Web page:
Restaurateurs expressed outrage on Saturday over a delay of the vote finalizing regulations for their planned reopening the next day, and slammed the reported “shameful and disrespectful” changes to the proposed framework in a letter to Prime Minister Benjamin Netanyahu.
The authors of the letter criticized the frequent adjustments made to the proposal for the country’s next step in emerging from a nationwide lockdown on Sunday, saying they would open in accordance with the initial plan.
“In recent weeks, the restaurateurs have begun preparations to open their businesses and for this purpose have invested a lot of resources,” wrote the restaurant and bar owners in an open letter to Netanyahu.
“The preparations were accelerated against the background of an agreement we reached with the Health Ministry and the ministries of economy and finance for an outline for reopening that will allow us to work according to a reasonable economic model,” the letter read.
According to the authors, after agreeing on a distance of 1.5 meters (5 feet) between tables and 75 percent occupancy of fully vaccinated diners, the guidelines were to be changed to 2.5 meters (8 feet) between tables and only 30% occupancy, which made the regulations “shameful and disrespectful.”
“In light of your government’s shameful and disrespectful behavior toward the entrepreneurial public in the industry, the business owners intend to no longer follow government guidelines which require a distance of 1.5 meters between the tables,” the statement read.
Channel 12 reported on Friday that only around 6,000 restaurants were set to reopen after the weekend, out of over 14,000 that operated before the pandemic. Around 4,000 restaurants have closed for good, the report said.
The move to further ease restrictions from Sunday morning needs a third vote of approval from the coronavirus cabinet, which on Friday was delayed until Saturday night.
Besides reopening restaurants, the next stage out of lockdown includes reopening some schools, cafes, event venues, attractions and hotels — with some of the activities available only to those with Green Passes signaling they are immunized against the virus.
The holdup frustrated some business owners who need to carry out lengthy preparations before reopening.
Oleg Bartov, who owns a bar in central Israel, told the Ynet news site that he began preparations for reopening this past Tuesday and would be financially devastated if not permitted to operate on the initially agreed-upon date.
“I brought in a cleaning crew after the place was closed for over half a year. I ordered supplies, beer, meat, vegetables, and I’m ready to open the place within 15 minutes,” he said.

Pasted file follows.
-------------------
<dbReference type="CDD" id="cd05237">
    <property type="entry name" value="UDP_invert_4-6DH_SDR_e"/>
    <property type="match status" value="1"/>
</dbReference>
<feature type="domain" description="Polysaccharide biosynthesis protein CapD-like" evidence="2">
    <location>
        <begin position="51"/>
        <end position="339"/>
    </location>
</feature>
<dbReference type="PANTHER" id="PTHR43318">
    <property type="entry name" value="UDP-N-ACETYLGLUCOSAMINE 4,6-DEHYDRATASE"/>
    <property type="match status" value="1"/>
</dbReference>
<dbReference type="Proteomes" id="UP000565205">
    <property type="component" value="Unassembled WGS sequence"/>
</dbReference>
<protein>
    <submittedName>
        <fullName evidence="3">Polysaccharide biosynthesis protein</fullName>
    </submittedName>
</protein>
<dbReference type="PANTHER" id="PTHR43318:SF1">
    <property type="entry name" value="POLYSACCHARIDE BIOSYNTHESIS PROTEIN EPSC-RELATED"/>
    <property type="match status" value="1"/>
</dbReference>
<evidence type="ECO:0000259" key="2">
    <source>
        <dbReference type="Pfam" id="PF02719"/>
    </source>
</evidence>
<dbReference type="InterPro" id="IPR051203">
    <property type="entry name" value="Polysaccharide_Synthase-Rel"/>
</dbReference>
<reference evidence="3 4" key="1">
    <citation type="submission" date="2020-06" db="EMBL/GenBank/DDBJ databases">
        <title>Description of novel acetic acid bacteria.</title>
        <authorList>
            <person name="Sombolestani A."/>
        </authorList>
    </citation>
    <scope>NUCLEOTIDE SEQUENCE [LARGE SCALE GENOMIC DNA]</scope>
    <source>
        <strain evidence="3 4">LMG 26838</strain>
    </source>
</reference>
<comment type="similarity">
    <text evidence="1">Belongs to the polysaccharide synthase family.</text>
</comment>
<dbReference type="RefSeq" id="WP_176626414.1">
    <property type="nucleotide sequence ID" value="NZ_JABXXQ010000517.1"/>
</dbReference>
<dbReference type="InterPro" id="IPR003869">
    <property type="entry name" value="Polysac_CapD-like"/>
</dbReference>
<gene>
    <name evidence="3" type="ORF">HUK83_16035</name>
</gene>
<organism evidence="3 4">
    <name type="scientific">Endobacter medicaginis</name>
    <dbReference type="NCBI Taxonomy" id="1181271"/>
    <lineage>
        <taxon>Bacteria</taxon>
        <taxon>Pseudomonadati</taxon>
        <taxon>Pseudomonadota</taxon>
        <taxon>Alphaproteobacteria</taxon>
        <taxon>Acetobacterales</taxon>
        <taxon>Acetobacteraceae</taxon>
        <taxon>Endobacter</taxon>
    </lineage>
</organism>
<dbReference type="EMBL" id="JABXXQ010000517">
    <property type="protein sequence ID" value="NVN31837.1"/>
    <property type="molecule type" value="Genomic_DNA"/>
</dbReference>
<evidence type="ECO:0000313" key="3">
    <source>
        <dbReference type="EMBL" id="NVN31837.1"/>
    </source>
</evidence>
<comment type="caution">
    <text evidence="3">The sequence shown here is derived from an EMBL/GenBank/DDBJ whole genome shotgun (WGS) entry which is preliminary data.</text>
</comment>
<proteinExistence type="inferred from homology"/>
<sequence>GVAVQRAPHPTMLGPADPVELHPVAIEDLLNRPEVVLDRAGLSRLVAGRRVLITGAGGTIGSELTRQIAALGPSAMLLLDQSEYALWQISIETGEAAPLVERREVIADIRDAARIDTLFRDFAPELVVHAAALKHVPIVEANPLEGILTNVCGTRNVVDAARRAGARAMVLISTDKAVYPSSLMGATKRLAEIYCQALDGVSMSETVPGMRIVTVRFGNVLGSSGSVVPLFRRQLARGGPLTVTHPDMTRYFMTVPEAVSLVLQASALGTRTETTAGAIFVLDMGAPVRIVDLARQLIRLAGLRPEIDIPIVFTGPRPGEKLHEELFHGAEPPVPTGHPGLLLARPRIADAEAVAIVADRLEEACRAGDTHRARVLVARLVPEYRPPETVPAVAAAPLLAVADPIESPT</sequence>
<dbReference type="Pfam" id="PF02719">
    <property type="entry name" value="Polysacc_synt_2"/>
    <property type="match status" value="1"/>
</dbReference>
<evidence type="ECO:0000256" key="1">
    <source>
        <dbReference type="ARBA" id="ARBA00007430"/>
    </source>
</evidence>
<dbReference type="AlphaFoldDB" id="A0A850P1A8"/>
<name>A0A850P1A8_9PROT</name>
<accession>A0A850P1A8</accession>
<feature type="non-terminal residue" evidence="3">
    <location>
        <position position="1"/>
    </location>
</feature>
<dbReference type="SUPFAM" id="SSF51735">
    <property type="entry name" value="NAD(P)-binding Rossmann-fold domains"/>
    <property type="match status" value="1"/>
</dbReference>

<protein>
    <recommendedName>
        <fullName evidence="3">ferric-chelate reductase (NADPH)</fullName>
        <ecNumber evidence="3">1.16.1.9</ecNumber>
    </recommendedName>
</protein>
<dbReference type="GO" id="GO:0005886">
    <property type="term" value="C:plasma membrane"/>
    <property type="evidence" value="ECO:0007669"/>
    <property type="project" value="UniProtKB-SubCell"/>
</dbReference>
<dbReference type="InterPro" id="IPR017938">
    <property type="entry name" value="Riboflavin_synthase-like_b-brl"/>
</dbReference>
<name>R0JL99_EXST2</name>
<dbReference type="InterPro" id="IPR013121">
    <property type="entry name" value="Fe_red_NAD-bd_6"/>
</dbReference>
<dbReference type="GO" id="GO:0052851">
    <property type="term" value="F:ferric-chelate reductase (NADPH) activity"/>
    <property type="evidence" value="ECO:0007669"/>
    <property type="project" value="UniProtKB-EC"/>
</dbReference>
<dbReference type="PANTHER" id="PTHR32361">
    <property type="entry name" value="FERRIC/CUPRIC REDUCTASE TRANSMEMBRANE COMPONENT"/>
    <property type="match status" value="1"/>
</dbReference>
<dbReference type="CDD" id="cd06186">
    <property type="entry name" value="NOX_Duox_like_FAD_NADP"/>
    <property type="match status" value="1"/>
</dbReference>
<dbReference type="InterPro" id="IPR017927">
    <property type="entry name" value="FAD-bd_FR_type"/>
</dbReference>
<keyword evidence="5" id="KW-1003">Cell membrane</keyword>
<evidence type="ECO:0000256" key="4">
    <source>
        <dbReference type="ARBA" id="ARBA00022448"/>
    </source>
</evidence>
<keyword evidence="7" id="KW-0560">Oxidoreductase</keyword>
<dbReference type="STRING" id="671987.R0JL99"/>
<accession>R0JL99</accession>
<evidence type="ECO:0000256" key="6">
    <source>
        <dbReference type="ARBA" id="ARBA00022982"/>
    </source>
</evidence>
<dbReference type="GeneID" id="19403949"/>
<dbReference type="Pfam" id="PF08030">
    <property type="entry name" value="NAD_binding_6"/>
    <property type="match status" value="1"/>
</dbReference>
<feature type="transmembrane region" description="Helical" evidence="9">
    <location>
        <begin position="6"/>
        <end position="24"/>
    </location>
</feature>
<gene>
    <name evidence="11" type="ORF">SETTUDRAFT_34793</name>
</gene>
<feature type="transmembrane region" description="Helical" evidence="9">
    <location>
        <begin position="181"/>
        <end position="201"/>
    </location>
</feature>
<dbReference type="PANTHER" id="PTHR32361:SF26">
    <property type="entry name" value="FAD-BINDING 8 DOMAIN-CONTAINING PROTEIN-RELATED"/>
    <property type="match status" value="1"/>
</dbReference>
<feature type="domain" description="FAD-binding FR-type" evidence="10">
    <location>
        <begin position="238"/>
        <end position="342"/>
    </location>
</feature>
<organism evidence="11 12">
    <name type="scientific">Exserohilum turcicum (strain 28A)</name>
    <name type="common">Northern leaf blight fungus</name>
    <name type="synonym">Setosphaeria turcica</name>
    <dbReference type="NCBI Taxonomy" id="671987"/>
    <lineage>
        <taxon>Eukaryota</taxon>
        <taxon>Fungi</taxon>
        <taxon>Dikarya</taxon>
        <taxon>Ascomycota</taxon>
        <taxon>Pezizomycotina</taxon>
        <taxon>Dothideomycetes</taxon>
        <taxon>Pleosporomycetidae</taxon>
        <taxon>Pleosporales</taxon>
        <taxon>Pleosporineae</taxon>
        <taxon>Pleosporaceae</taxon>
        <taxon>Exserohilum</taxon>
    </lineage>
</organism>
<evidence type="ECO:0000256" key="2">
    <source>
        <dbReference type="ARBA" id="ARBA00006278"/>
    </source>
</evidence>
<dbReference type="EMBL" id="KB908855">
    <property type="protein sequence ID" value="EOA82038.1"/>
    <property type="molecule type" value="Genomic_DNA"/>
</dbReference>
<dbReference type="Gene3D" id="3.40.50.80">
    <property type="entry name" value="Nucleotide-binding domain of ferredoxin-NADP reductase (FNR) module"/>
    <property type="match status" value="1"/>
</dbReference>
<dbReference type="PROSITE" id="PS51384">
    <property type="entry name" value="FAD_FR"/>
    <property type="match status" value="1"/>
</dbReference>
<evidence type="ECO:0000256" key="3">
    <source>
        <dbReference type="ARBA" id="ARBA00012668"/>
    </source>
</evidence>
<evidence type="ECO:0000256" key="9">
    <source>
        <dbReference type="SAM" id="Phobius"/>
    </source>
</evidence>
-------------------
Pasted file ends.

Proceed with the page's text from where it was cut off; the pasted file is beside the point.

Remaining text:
“I’m ready for dozens of customers per evening, and if they decide in the end to not open, after the financial damage caused in the past year, I’ll lose thousands more shekels,” he said.
Meanwhile, some business owners said they were struggling to recruit staff, with many of their workers preferring to stay furloughed.
“I put a job ad up and received zero phone calls. I had dozens of employees furloughed and no one wants to go back to work,” Shlomi Salomon, owner of a Tel Aviv restaurant told the Kan public broadcaster. “How do we open on Sunday? With [which workers]? All the slogans say ‘open up, open up,’ but that’s a big lie. There are a million unemployed but nobody’s coming to work.”
The sentiment was echoed by a restaurateur in the central city of Rishon Lezion who told the outlet that a number of potential workers had hinted to him that they would only work for cash payments so that they can continue to receive their furlough payments.
“They say, ‘I have no problem returning, but the payslip will hurt me, so take from that what you will,'” Uzi Ovadia said.
Israel in February began easing restrictions following a third lockdown, and has since gradually reopened shopping malls, gyms, swimming pools, hotels and some cultural facilities.
The Health Ministry in February launched the long-awaited “Green Pass” certificate enabling those vaccinated or recovered from the coronavirus to take part in various activities.
New coronavirus deaths and infections in Israel have continued to decline from highs in January, and the number of seriously ill COVID-19 patients has dropped to its lowest point since last year.
According to Prof. Eran Segal of the Weizmann Institute, some 87% of all Israelis aged 16 and up who aren’t ultra-Orthodox or Arab have either recovered from COVID-19 or received at least one vaccine dose.
The equivalent figure for the ultra-Orthodox community was 72%, while the lowest immunization rate, 64%, has been observed among Arab Israelis.
Despite the overall decline in severity of Israel’s third-wave outbreak, coronavirus czar Nachman Ash said Friday that Israel could yet be forced to enter a fourth lockdown to combat the spread of the virus as the infection rate inched back up.
Health Ministry figures showed the virus’s basic reproduction number, or R-number, was at 1.01 Friday morning, meaning the overall number of cases was growing slowly. The R-number had been below 1 since late January.
However, coronavirus testing also showed its lowest positivity rate in months, with some 3,600 tests coming back positive Thursday out of 92,000 tests — or some 4 percent.
Serious cases also remained at their lowest number since December, with 690 patients.